• Citrus fruits, papaya, pineapple
  • Nuts such as walnuts and cashews
  • Peanuts
  • Cocoa and chocolate
  • Fish and crustaceans
  • Pork
  • Egg whites
  • Licorice root
  • Seasonings: chili powder, cinnamon, cloves, tomato ketchup
  • Many food additives

Foods that Keep Your Body From Breaking Down Histamine

  • Alcohol, especially red wine
  • Different types of tea

How to Reduce Your Symptoms

If your suspect you have histamine intolerance, the first step is to consult a quality functional medicine doctor. At the same time, it’s critical to do everything you can to naturally reduce inflammation in your body. You need to discover any food intolerances you have and eliminate those problem foods from your diet. The Virgin Diet is designed to help you do this quickly and easily at home.

A low-histamine diet can often help your symptoms subside. You can also take smart supplements to help. In particular, Omega-3 fatty acids, turmeric, and ginger may provide added support for anyone with histamine intolerance or chronic inflammation.*

Remember, it is vital that you never eliminate histamines from your diet completely, as that can actually make your resistance worse.

You also have to be your own health detective and figure out which foods, combinations of foods, and amounts are right for you.

For instance, cacao is a great example of a food that can cause the release of histamine, but is still a good option for many people with histamine intolerance. That’s because cacao also naturally fights inflammation, as well as other symptoms and underlying causes of histamine intolerance.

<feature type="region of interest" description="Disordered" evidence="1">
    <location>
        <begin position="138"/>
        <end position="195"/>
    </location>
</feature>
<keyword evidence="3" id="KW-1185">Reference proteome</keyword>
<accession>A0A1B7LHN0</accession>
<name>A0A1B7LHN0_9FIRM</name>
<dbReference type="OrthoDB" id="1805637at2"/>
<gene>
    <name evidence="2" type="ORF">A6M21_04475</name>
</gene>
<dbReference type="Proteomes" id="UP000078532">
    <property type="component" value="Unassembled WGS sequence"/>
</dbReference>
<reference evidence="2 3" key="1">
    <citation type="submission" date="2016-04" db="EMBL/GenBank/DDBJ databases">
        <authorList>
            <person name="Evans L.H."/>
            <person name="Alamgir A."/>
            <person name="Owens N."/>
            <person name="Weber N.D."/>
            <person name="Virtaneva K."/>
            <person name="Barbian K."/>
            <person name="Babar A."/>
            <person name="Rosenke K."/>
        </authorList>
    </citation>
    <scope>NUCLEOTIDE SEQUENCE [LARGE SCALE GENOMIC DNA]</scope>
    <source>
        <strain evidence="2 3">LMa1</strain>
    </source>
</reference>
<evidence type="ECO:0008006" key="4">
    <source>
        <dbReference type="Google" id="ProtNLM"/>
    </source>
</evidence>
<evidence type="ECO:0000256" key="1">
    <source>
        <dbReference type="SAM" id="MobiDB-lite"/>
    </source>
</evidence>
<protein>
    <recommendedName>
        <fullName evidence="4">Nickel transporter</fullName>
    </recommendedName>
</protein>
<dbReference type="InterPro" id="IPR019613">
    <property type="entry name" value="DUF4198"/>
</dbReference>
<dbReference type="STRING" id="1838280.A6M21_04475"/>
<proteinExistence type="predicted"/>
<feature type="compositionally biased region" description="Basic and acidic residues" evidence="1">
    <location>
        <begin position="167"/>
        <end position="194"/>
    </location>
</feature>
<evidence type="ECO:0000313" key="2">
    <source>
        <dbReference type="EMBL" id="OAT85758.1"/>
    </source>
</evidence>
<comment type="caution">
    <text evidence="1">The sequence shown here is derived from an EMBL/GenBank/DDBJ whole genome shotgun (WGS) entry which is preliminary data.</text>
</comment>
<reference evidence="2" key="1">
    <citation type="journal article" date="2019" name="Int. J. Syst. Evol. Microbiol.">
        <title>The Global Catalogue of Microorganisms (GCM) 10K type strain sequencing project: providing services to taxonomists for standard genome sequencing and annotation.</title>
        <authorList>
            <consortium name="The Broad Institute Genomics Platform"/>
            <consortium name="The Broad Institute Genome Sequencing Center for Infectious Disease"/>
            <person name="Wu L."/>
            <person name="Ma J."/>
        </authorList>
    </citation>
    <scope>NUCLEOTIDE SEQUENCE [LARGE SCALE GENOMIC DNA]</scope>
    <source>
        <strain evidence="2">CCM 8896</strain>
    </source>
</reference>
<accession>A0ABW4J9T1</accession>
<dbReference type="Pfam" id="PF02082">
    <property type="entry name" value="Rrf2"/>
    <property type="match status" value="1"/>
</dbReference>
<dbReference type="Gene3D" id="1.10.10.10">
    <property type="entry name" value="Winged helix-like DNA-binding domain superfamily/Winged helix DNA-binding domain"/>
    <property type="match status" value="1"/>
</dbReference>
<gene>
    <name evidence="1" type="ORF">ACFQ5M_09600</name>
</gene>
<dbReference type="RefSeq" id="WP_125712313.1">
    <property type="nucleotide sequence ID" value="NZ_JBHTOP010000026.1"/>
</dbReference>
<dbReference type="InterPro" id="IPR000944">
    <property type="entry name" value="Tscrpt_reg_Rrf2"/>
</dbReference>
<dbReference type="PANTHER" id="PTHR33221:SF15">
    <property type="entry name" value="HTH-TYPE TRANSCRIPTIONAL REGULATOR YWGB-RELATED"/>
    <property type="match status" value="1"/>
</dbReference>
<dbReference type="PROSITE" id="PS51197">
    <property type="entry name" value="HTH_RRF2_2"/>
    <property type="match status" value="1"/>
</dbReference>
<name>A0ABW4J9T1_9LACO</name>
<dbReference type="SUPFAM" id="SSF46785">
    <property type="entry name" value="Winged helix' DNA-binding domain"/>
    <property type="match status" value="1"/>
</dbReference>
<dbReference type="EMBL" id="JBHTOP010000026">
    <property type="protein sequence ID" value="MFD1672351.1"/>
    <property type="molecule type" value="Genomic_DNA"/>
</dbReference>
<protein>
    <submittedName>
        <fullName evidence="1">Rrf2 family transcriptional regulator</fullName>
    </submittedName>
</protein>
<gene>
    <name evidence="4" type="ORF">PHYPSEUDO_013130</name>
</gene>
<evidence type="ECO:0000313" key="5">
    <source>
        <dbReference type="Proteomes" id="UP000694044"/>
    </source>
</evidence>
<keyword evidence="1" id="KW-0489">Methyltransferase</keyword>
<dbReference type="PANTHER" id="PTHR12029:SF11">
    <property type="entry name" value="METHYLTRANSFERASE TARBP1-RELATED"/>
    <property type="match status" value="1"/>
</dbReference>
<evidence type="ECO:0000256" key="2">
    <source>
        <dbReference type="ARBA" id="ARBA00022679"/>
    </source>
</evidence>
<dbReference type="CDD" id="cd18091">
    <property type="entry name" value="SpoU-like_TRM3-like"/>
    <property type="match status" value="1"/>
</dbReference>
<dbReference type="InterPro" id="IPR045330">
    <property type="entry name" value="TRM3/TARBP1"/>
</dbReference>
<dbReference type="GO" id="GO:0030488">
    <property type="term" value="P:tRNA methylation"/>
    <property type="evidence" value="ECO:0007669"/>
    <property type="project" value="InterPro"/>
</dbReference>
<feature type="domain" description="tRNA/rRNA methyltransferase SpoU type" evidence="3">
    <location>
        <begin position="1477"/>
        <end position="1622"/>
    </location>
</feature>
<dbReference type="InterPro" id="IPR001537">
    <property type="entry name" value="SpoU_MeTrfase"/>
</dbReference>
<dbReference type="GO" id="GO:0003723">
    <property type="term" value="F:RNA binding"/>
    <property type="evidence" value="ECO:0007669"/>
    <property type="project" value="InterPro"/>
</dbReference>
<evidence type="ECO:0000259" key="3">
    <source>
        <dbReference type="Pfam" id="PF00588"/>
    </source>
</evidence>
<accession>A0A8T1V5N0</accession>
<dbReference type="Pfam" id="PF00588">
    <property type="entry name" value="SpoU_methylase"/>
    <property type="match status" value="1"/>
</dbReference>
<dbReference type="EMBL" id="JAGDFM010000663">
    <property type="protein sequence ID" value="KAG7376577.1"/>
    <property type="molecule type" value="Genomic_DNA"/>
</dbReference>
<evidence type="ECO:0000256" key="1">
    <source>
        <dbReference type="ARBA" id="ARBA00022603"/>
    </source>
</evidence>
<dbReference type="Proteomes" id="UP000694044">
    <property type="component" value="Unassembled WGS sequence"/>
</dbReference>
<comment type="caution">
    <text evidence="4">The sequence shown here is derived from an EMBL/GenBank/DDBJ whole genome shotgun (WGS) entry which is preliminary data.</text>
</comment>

One important note: all fermented foods are high histamine. Since fermented foods are packed with probiotics, your gut microbiome can suffer when you eliminate those foods.

A probiotic supplement is key, but many traditional probiotics are made from cultures that are high histamine themselves and can aggravate histamine intolerance. 

Look for a probiotic with histamine-lowering cultures like Bifidobacterium infantis, longum, plantarum, or breve.

Figuring Out Where You Live Best

As your symptoms subside, you can start adding back histamine-containing foods slowly until you reach the threshold where symptoms reappear. Again, a functional medicine doctor is a great guide during this process.

Some trigger foods may never be on the table, or you may find that you can tolerate a certain amount of high-histamine foods, as long as you don’t eat them along with histamine-releasing foods.

The good news is that most people with even the most severe histamine intolerance can tolerate a medium-histamine diet if they address their stress, avoid sugar and dairy, and eliminate other sources of inflammation. The Virgin Diet and Sugar Impact Diet are ideal long-term plans, as they’re both designed to help you dial down inflammation and its harmful effects.

The bottom line: histamine intolerance doesn’t have to make you feel miserable any longer. When you’re informed and know which swaps to make, you can control histamine intolerance and get back to feeling better again!

“Where do I start?” I get that question a lot. That’s why it’s so important to have a roadmap you can trust. A roadmap that breaks down your health journey into small, manageable steps. Download my Ultimate Health Roadmap and take control of your health… one step at a time. Get your FREE guide here.

The views in this blog by JJ Virgin should never be used as a substitute for professional medical advice. Please work with a healthcare practitioner concerning any medical problem or concern. The information here is not intended to diagnose, treat, or prevent any disease or condition. Statements contained here have not been evaluated by the Food and Drug Administration.

*These statements have not been evaluated by the Food and Drug Administration. This product is not intended to diagnose, treat, cure, or prevent any disease.